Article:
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Demographic, Residential, and Socioeconomic Effects on the Distribution of 19th Century White Body Mass Index Values

  • Scott A. Carson
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    Little research exists on the body mass index values of 19th century Americans of European descent. Using a new BMI data set and robust statistics, between 1860 and 1880, BMIs decreased across the distribution; however, after 1880, BMIs in the highest quantiles increased, while those in lower BMI quantiles continued to decrease. Late 19th and early 20th century white BMIs increased at older ages in higher quantiles and decreased in lower quantiles, indicating significant net biological disparity by age. During industrialization, white BMIs were lower in Kentucky, Missouri, and urban Philadelphia.

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    File URL: http://www.cesifo-group.de/portal/page/portal/DocBase_Content/WP/WP-CESifo_Working_Papers/wp-cesifo-2011/wp-cesifo-2011-03/cesifo1_wp3383.pdf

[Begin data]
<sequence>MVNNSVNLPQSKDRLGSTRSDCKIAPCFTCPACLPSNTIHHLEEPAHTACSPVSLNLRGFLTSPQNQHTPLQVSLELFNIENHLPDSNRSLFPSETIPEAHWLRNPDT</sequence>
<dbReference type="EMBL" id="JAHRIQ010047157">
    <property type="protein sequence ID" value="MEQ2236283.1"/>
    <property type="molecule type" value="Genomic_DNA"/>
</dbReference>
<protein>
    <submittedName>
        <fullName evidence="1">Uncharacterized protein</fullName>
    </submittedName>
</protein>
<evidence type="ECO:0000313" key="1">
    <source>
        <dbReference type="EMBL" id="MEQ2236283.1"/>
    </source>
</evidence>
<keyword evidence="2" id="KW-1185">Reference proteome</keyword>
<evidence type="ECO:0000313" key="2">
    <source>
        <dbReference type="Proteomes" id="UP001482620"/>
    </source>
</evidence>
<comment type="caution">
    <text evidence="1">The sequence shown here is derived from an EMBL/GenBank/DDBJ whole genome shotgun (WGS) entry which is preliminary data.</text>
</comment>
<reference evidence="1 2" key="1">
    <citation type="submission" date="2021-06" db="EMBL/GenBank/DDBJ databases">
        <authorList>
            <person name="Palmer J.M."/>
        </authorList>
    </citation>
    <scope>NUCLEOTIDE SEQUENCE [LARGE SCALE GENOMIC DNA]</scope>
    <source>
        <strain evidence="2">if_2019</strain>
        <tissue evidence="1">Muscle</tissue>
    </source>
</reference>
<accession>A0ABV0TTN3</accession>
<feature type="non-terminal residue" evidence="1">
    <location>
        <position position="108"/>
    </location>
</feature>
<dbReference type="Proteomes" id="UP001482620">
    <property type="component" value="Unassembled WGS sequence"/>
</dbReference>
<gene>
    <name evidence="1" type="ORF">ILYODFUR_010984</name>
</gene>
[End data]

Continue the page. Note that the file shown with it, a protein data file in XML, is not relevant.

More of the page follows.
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    Paper provided by CESifo Group Munich in its series CESifo Working Paper Series with number 3383.

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    Date of creation: 2011
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    Handle: RePEc:ces:ceswps:_3383
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    1. Dora L. Costa, 2002. "The Measure of Man and Older Age Mortality: Evidence from the Gould Sample," NBER Working Papers 8843, National Bureau of Economic Research, Inc.
    2. Komlos, John & Coclanis, Peter, 1997. "On the Puzzling Cycle in the Biological Standard of Living: The Case of Antebellum Georgia," Explorations in Economic History, Elsevier, vol. 34(4), pages 433-459, October.
    3. Robert W. Fogel, 1994. "Economic Growth, Population Theory, and Physiology: The Bearing of Long-Term Processes on the Making of Economic Policy," NBER Working Papers 4638, National Bureau of Economic Research, Inc.
    4. David M. Cutler & Edward L. Glaeser & Jesse M. Shapiro, 2003. "Why Have Americans Become More Obese?," Journal of Economic Perspectives, American Economic Association, vol. 17(3), pages 93-118, Summer.
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